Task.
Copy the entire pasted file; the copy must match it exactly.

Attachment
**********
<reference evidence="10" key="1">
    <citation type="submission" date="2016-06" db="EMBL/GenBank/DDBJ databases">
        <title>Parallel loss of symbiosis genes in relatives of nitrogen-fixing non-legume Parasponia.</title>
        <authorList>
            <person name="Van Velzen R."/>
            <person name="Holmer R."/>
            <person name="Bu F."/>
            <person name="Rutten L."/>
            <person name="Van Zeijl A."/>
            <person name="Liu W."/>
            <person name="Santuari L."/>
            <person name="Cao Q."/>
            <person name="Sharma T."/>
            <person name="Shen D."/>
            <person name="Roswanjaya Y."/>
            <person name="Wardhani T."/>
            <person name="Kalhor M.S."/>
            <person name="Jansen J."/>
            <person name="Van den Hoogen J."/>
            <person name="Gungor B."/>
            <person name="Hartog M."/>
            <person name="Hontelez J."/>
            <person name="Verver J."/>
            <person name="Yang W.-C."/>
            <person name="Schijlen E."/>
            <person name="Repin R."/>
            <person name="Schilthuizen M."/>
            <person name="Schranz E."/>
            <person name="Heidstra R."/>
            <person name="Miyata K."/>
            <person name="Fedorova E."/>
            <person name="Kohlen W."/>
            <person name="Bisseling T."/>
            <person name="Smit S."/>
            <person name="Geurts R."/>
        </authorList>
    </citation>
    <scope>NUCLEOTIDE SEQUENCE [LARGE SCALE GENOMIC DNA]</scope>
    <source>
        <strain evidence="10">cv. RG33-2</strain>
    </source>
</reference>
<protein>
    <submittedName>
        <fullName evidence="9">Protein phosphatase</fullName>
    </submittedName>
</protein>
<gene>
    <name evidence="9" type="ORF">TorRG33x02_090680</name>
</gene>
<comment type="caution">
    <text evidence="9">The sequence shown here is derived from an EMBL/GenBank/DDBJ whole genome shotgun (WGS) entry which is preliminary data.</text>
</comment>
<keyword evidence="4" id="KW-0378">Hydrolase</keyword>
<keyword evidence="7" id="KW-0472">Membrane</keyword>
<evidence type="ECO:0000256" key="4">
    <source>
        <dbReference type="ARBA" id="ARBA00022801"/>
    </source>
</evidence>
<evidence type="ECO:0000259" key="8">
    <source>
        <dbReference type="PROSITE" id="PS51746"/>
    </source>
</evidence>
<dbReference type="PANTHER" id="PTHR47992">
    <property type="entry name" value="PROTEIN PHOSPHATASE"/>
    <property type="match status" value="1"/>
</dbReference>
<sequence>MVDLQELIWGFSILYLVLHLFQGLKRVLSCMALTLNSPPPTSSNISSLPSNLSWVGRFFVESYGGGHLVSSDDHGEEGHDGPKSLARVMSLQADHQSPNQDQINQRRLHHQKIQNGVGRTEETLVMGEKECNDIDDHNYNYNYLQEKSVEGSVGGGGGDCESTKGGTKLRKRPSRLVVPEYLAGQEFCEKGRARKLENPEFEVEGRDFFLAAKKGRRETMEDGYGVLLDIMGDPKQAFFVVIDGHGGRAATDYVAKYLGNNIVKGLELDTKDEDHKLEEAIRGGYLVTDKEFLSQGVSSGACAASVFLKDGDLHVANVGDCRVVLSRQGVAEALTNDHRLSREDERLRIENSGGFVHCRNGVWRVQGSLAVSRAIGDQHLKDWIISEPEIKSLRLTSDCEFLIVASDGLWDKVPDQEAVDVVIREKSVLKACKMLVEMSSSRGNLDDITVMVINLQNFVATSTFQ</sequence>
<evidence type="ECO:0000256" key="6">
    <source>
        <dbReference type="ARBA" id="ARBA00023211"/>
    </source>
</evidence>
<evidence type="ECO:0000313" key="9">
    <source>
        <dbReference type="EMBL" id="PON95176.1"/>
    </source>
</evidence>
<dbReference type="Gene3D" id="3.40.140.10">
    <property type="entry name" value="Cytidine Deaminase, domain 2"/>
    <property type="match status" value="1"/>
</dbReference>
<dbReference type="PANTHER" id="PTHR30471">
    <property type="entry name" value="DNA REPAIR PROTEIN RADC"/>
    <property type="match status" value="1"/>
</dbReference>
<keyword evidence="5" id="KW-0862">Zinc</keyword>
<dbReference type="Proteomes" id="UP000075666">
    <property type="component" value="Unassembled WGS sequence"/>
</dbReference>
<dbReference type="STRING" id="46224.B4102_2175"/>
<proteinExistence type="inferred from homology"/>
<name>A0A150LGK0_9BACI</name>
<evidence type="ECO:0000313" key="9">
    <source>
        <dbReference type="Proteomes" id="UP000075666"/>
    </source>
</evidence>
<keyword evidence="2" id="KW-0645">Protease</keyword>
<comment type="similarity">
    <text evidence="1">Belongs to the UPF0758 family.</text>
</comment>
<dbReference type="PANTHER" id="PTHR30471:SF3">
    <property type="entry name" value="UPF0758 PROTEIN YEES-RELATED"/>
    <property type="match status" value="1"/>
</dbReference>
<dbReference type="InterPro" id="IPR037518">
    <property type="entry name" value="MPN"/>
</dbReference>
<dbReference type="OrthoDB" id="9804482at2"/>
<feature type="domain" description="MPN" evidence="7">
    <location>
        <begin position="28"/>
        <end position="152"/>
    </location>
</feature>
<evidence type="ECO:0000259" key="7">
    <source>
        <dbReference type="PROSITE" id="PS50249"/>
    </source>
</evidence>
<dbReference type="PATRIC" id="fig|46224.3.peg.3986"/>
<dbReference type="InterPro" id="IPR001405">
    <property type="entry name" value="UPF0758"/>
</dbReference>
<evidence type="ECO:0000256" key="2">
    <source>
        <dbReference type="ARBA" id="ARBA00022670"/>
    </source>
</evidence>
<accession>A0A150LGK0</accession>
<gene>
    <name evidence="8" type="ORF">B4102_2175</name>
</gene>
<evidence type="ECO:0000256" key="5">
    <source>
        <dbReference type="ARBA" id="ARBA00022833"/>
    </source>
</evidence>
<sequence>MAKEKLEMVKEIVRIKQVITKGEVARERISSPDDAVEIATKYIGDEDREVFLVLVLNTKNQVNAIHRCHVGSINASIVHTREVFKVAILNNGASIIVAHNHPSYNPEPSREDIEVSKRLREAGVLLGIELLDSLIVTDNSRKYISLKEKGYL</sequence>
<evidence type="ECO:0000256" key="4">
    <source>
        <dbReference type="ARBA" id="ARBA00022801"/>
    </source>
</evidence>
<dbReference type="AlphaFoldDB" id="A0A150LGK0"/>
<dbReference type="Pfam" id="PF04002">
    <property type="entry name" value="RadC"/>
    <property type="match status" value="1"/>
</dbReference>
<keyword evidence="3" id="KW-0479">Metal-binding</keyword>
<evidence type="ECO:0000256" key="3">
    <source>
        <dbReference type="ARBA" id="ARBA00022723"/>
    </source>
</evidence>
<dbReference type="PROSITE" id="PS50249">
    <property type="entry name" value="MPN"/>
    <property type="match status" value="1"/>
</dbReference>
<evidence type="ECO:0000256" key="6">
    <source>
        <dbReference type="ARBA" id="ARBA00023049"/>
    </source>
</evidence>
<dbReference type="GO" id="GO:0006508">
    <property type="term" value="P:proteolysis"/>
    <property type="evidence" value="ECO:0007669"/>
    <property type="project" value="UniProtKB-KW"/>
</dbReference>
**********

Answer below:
<reference evidence="10" key="1">
    <citation type="submission" date="2016-06" db="EMBL/GenBank/DDBJ databases">
        <title>Parallel loss of symbiosis genes in relatives of nitrogen-fixing non-legume Parasponia.</title>
        <authorList>
            <person name="Van Velzen R."/>
            <person name="Holmer R."/>
            <person name="Bu F."/>
            <person name="Rutten L."/>
            <person name="Van Zeijl A."/>
            <person name="Liu W."/>
            <person name="Santuari L."/>
            <person name="Cao Q."/>
            <person name="Sharma T."/>
            <person name="Shen D."/>
            <person name="Roswanjaya Y."/>
            <person name="Wardhani T."/>
            <person name="Kalhor M.S."/>
            <person name="Jansen J."/>
            <person name="Van den Hoogen J."/>
            <person name="Gungor B."/>
            <person name="Hartog M."/>
            <person name="Hontelez J."/>
            <person name="Verver J."/>
            <person name="Yang W.-C."/>
            <person name="Schijlen E."/>
            <person name="Repin R."/>
            <person name="Schilthuizen M."/>
            <person name="Schranz E."/>
            <person name="Heidstra R."/>
            <person name="Miyata K."/>
            <person name="Fedorova E."/>
            <person name="Kohlen W."/>
            <person name="Bisseling T."/>
            <person name="Smit S."/>
            <person name="Geurts R."/>
        </authorList>
    </citation>
    <scope>NUCLEOTIDE SEQUENCE [LARGE SCALE GENOMIC DNA]</scope>
    <source>
        <strain evidence="10">cv. RG33-2</strain>
    </source>
</reference>
<protein>
    <submittedName>
        <fullName evidence="9">Protein phosphatase</fullName>
    </submittedName>
</protein>
<gene>
    <name evidence="9" type="ORF">TorRG33x02_090680</name>
</gene>
<comment type="caution">
    <text evidence="9">The sequence shown here is derived from an EMBL/GenBank/DDBJ whole genome shotgun (WGS) entry which is preliminary data.</text>
</comment>
<keyword evidence="4" id="KW-0378">Hydrolase</keyword>
<keyword evidence="7" id="KW-0472">Membrane</keyword>
<evidence type="ECO:0000256" key="4">
    <source>
        <dbReference type="ARBA" id="ARBA00022801"/>
    </source>
</evidence>
<evidence type="ECO:0000259" key="8">
    <source>
        <dbReference type="PROSITE" id="PS51746"/>
    </source>
</evidence>
<dbReference type="PANTHER" id="PTHR47992">
    <property type="entry name" value="PROTEIN PHOSPHATASE"/>
    <property type="match status" value="1"/>
</dbReference>
<sequence>MVDLQELIWGFSILYLVLHLFQGLKRVLSCMALTLNSPPPTSSNISSLPSNLSWVGRFFVESYGGGHLVSSDDHGEEGHDGPKSLARVMSLQADHQSPNQDQINQRRLHHQKIQNGVGRTEETLVMGEKECNDIDDHNYNYNYLQEKSVEGSVGGGGGDCESTKGGTKLRKRPSRLVVPEYLAGQEFCEKGRARKLENPEFEVEGRDFFLAAKKGRRETMEDGYGVLLDIMGDPKQAFFVVIDGHGGRAATDYVAKYLGNNIVKGLELDTKDEDHKLEEAIRGGYLVTDKEFLSQGVSSGACAASVFLKDGDLHVANVGDCRVVLSRQGVAEALTNDHRLSREDERLRIENSGGFVHCRNGVWRVQGSLAVSRAIGDQHLKDWIISEPEIKSLRLTSDCEFLIVASDGLWDKVPDQEAVDVVIREKSVLKACKMLVEMSSSRGNLDDITVMVINLQNFVATSTFQ</sequence>
<evidence type="ECO:0000256" key="6">
    <source>
        <dbReference type="ARBA" id="ARBA00023211"/>
    </source>
</evidence>
<evidence type="ECO:0000313" key="9">
    <source>
        <dbReference type="EMBL" id="PON95176.1"/>
    </source>
</evidence>
<dbReference type="Gene3D" id="3.40.140.10">
    <property type="entry name" value="Cytidine Deaminase, domain 2"/>
    <property type="match status" value="1"/>
</dbReference>
<dbReference type="PANTHER" id="PTHR30471">
    <property type="entry name" value="DNA REPAIR PROTEIN RADC"/>
    <property type="match status" value="1"/>
</dbReference>
<keyword evidence="5" id="KW-0862">Zinc</keyword>
<dbReference type="Proteomes" id="UP000075666">
    <property type="component" value="Unassembled WGS sequence"/>
</dbReference>
<dbReference type="STRING" id="46224.B4102_2175"/>
<proteinExistence type="inferred from homology"/>
<name>A0A150LGK0_9BACI</name>
<evidence type="ECO:0000313" key="9">
    <source>
        <dbReference type="Proteomes" id="UP000075666"/>
    </source>
</evidence>
<keyword evidence="2" id="KW-0645">Protease</keyword>
<comment type="similarity">
    <text evidence="1">Belongs to the UPF0758 family.</text>
</comment>
<dbReference type="PANTHER" id="PTHR30471:SF3">
    <property type="entry name" value="UPF0758 PROTEIN YEES-RELATED"/>
    <property type="match status" value="1"/>
</dbReference>
<dbReference type="InterPro" id="IPR037518">
    <property type="entry name" value="MPN"/>
</dbReference>
<dbReference type="OrthoDB" id="9804482at2"/>
<feature type="domain" description="MPN" evidence="7">
    <location>
        <begin position="28"/>
        <end position="152"/>
    </location>
</feature>
<evidence type="ECO:0000259" key="7">
    <source>
        <dbReference type="PROSITE" id="PS50249"/>
    </source>
</evidence>
<dbReference type="PATRIC" id="fig|46224.3.peg.3986"/>
<dbReference type="InterPro" id="IPR001405">
    <property type="entry name" value="UPF0758"/>
</dbReference>
<evidence type="ECO:0000256" key="2">
    <source>
        <dbReference type="ARBA" id="ARBA00022670"/>
    </source>
</evidence>
<accession>A0A150LGK0</accession>
<gene>
    <name evidence="8" type="ORF">B4102_2175</name>
</gene>
<evidence type="ECO:0000256" key="5">
    <source>
        <dbReference type="ARBA" id="ARBA00022833"/>
    </source>
</evidence>
<sequence>MAKEKLEMVKEIVRIKQVITKGEVARERISSPDDAVEIATKYIGDEDREVFLVLVLNTKNQVNAIHRCHVGSINASIVHTREVFKVAILNNGASIIVAHNHPSYNPEPSREDIEVSKRLREAGVLLGIELLDSLIVTDNSRKYISLKEKGYL</sequence>
<evidence type="ECO:0000256" key="4">
    <source>
        <dbReference type="ARBA" id="ARBA00022801"/>
    </source>
</evidence>
<dbReference type="AlphaFoldDB" id="A0A150LGK0"/>
<dbReference type="Pfam" id="PF04002">
    <property type="entry name" value="RadC"/>
    <property type="match status" value="1"/>
</dbReference>
<keyword evidence="3" id="KW-0479">Metal-binding</keyword>
<evidence type="ECO:0000256" key="3">
    <source>
        <dbReference type="ARBA" id="ARBA00022723"/>
    </source>
</evidence>
<dbReference type="PROSITE" id="PS50249">
    <property type="entry name" value="MPN"/>
    <property type="match status" value="1"/>
</dbReference>
<evidence type="ECO:0000256" key="6">
    <source>
        <dbReference type="ARBA" id="ARBA00023049"/>
    </source>
</evidence>
<dbReference type="GO" id="GO:0006508">
    <property type="term" value="P:proteolysis"/>
    <property type="evidence" value="ECO:0007669"/>
    <property type="project" value="UniProtKB-KW"/>
</dbReference>